This is an interesting little bit of mind candy I saw in a metaphysical bookstore while on a trip. It made the wait in the airport and the flight home go very quickly, and it really is rather entertaining and thought provoking.
This is an ambitious undertaking, trying in one fell swoop to present, as the author says, "An Integral Theory of Everything". What Laszlo does here is present a number of anomalies from the fields of physics (cosmology and quantum physics), biology and "consciousness research", and then he tries to explain all these anomalies with the theory of an "Akashic Field" in which this and perhaps infinite other universes are embedded. This Akashic Field contains and is the source for not only all matter and energy, but for consciousness as well. Heady stuff, but it is not a rigorously "hard science" presentation, rather one that is approachable even by people with little exposure to scientific thought. And yet he then makes it even more approachable: he nicely divides the book into chapters of varying scientific difficulty, so that the true novice can still read the book and follow the essence of his argument merely by skipping the slightly more rigorous sections and chapters. It is a thoughtful touch that he pulls off quite nicely.
I've had more than a passing interest in this field for several decades now. I trained as a biologist and microbiologist who ultimately went into psychiatry after med school, with an initial interest and emphasis on Transpersonal Psychology and "consciousness research", even training for three years with Stan Grof, whose work is mentioned in the book. I'm also an amateur astronomer with some education in physics, and probably would have gone into physics if my math skills were better when I went back to school after a six year hiatus. I've also practiced Eastern religions for twenty years, and am familiar with the teachings about things "Akashic". So, many of the things discussed in the book are quite familiar to me.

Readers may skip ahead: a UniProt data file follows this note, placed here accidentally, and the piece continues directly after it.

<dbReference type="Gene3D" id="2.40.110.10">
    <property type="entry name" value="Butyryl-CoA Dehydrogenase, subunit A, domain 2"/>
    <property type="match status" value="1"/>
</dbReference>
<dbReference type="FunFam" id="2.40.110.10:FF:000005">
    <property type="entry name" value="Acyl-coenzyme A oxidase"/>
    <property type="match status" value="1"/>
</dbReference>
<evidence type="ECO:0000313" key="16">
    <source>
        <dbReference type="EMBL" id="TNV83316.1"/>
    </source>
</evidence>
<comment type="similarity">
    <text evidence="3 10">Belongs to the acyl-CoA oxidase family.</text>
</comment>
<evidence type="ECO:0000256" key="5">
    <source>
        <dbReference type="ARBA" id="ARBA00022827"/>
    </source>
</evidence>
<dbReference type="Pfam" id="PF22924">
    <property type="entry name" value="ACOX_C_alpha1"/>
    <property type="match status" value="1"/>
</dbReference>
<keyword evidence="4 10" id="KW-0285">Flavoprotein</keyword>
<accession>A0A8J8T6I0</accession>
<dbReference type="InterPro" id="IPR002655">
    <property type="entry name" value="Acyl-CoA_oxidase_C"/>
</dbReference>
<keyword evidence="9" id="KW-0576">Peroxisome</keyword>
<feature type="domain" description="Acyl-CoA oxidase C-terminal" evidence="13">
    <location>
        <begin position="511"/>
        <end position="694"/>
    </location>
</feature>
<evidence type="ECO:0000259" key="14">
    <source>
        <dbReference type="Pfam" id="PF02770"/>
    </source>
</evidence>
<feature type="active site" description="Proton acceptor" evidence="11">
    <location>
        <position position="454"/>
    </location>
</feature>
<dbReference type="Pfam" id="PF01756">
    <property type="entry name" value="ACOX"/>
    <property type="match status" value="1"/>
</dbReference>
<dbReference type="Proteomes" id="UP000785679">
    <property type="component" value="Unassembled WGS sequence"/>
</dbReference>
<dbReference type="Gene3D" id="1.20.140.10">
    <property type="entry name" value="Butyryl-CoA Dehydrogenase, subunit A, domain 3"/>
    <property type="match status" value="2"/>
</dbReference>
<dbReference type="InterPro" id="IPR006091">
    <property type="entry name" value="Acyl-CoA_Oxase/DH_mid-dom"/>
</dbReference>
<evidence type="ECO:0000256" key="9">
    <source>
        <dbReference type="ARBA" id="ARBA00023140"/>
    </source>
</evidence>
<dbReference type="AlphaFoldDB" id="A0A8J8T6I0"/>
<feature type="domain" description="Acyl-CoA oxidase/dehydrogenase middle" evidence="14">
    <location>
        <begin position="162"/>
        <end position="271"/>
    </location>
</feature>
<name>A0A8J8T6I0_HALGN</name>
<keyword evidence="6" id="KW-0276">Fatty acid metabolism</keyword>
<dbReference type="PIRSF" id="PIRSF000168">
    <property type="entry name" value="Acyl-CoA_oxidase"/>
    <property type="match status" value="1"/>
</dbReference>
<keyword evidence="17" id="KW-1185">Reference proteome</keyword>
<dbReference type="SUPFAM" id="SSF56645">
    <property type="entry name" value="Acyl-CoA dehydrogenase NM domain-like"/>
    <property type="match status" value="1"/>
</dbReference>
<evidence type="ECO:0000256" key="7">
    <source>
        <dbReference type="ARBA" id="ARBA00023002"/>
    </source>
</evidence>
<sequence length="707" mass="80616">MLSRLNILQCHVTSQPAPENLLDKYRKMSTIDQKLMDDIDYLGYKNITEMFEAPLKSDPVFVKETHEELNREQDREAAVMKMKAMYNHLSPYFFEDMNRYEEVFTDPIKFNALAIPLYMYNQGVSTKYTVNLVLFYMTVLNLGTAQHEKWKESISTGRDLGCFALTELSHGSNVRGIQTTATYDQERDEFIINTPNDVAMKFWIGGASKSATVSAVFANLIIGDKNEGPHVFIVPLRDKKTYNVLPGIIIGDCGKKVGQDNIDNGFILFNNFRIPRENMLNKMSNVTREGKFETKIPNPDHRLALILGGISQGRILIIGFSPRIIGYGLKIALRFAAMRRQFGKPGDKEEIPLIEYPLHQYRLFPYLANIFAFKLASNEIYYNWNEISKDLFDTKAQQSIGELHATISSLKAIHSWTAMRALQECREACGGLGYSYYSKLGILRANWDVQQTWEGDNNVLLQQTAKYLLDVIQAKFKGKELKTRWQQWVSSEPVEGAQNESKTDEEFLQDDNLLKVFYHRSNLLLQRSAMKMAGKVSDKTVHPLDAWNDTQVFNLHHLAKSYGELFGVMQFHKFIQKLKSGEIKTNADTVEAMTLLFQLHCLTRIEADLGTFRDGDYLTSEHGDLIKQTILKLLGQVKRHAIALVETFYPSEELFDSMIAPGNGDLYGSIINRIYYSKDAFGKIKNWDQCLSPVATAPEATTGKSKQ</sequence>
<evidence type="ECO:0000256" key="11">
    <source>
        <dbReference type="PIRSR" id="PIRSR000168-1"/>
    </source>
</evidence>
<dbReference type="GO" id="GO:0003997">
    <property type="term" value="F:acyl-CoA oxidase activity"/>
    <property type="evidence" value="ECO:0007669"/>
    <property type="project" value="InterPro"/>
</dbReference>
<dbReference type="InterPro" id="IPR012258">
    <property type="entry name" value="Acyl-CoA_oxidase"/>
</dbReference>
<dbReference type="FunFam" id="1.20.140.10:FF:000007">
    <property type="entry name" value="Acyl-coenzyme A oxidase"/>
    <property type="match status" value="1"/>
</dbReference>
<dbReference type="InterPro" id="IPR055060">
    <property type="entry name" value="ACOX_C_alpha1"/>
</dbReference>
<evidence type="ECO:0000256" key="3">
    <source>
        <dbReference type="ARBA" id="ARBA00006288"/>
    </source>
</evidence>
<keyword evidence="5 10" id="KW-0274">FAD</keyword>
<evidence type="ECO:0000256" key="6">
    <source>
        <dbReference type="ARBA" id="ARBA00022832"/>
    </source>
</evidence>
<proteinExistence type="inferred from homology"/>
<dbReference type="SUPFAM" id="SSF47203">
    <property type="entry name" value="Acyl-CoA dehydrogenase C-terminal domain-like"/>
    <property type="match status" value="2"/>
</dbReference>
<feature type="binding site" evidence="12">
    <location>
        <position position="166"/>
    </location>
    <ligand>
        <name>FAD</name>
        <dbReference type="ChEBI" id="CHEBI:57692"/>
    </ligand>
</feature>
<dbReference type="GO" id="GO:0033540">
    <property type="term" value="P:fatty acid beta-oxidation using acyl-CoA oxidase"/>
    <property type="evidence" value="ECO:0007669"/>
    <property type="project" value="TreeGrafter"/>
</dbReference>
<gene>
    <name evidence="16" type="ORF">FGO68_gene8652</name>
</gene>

This background has not only made the book a bit more interesting to me than it might be to others, but it has also put me in a position to be a bit more critical of some of its claims. Here are my criticisms of this otherwise highly entertaining book.
First, I'm afraid the reviewer here that has been flamed so badly as "not helpful" for criticizing some of the science behind Laszlo's claims is largely correct; it is often not very rigorous science at all.
Lazlo also seems to have fallen prey to the annoying push by those in this field to become "The Great Prophet of the New Paradigm". Ever since this "new paradigm" and "paradigm shift" stuff came out of Kuhn's writings in 1962, every narcissistic scientific rebel wants to be the special new savior who overthrows the existing order and leads us to some utopian scientific promised land. It is certainly possible that someone eventually will, but somehow I doubt it's going to be these folks who have written in this field for decades.
Reading this book I also found myself annoyed by another tendency I have noticed in those who are attracted to this field; the desire to avoid the acknowledgement of God, and the active avoidance of the use of that term even when appropriate. It is sad to watch the New Age mental gymnastics that the author goes through when finally, through his own search and reasoning, he finds himself up against the Ultimate Mystery, merely one more theoretical level removed from the mystery people have referred to as "God" for millennia. His explanation for what almost anyone else would call "God" is, of course, the "Akashic Field", sort of a cosmic "Gaia Hypothesis" on steroids. A belief in both science AND God is not only possible, but pretty common: and yet not for these folks. It's as if people in this field will simply do anything to avoid saying the word "God", and it seems to keep things on a far less profound level in the process. Hence my response that this is merely very nice "mind candy". When you are staring IT in the face, why not just humble yourself and speak of God?
I'm reminded of a great quote from Robert Jastrow's "God and the Astronomers":
"For the scientist who has lived by his faith in the power of reason, the story ends like a bad dream. He has scaled the mountains of ignorance; he is about to conquer the highest peak; as he pulls himself over the final rock, he is greeted by a band of theologians who have been sitting there for centuries".
Or, as Neem Karoli Baba said, "It is better to see God in everything than to try to figure it out".